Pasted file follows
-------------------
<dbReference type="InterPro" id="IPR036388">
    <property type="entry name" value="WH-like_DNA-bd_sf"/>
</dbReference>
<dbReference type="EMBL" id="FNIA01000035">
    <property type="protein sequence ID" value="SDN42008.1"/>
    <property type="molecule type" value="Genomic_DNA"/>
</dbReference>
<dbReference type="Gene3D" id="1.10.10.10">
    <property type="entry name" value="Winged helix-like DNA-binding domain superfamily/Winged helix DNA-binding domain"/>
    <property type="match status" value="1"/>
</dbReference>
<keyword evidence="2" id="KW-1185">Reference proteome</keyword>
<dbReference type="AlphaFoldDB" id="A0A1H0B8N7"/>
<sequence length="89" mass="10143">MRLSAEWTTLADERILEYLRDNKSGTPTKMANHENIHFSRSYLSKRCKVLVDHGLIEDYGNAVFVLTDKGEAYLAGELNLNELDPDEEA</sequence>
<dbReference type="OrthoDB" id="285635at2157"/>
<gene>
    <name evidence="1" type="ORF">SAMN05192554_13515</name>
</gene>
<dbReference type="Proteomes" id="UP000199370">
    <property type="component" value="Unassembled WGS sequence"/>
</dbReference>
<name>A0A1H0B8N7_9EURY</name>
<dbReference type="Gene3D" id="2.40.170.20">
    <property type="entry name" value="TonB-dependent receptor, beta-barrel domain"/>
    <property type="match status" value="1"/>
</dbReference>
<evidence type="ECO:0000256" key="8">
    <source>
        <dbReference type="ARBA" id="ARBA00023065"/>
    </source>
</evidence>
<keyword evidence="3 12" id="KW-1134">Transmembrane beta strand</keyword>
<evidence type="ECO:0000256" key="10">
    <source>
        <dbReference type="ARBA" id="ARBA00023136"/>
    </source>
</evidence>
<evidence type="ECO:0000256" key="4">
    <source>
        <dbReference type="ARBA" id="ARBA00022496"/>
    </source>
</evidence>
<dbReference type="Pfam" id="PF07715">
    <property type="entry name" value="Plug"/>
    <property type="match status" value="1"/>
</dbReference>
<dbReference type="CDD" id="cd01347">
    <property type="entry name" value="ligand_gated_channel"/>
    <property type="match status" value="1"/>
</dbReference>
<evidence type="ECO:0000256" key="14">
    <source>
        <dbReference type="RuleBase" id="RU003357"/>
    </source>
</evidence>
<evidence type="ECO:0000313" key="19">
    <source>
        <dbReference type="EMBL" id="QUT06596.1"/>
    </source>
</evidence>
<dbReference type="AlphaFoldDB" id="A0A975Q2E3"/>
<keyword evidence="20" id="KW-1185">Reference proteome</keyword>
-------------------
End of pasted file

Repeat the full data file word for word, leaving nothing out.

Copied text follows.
<dbReference type="InterPro" id="IPR036388">
    <property type="entry name" value="WH-like_DNA-bd_sf"/>
</dbReference>
<dbReference type="EMBL" id="FNIA01000035">
    <property type="protein sequence ID" value="SDN42008.1"/>
    <property type="molecule type" value="Genomic_DNA"/>
</dbReference>
<dbReference type="Gene3D" id="1.10.10.10">
    <property type="entry name" value="Winged helix-like DNA-binding domain superfamily/Winged helix DNA-binding domain"/>
    <property type="match status" value="1"/>
</dbReference>
<keyword evidence="2" id="KW-1185">Reference proteome</keyword>
<dbReference type="AlphaFoldDB" id="A0A1H0B8N7"/>
<sequence length="89" mass="10143">MRLSAEWTTLADERILEYLRDNKSGTPTKMANHENIHFSRSYLSKRCKVLVDHGLIEDYGNAVFVLTDKGEAYLAGELNLNELDPDEEA</sequence>
<dbReference type="OrthoDB" id="285635at2157"/>
<gene>
    <name evidence="1" type="ORF">SAMN05192554_13515</name>
</gene>
<dbReference type="Proteomes" id="UP000199370">
    <property type="component" value="Unassembled WGS sequence"/>
</dbReference>
<name>A0A1H0B8N7_9EURY</name>
<dbReference type="Gene3D" id="2.40.170.20">
    <property type="entry name" value="TonB-dependent receptor, beta-barrel domain"/>
    <property type="match status" value="1"/>
</dbReference>
<evidence type="ECO:0000256" key="8">
    <source>
        <dbReference type="ARBA" id="ARBA00023065"/>
    </source>
</evidence>
<keyword evidence="3 12" id="KW-1134">Transmembrane beta strand</keyword>
<evidence type="ECO:0000256" key="10">
    <source>
        <dbReference type="ARBA" id="ARBA00023136"/>
    </source>
</evidence>
<evidence type="ECO:0000256" key="4">
    <source>
        <dbReference type="ARBA" id="ARBA00022496"/>
    </source>
</evidence>
<dbReference type="Pfam" id="PF07715">
    <property type="entry name" value="Plug"/>
    <property type="match status" value="1"/>
</dbReference>
<dbReference type="CDD" id="cd01347">
    <property type="entry name" value="ligand_gated_channel"/>
    <property type="match status" value="1"/>
</dbReference>
<evidence type="ECO:0000256" key="14">
    <source>
        <dbReference type="RuleBase" id="RU003357"/>
    </source>
</evidence>
<evidence type="ECO:0000313" key="19">
    <source>
        <dbReference type="EMBL" id="QUT06596.1"/>
    </source>
</evidence>
<dbReference type="AlphaFoldDB" id="A0A975Q2E3"/>
<keyword evidence="20" id="KW-1185">Reference proteome</keyword>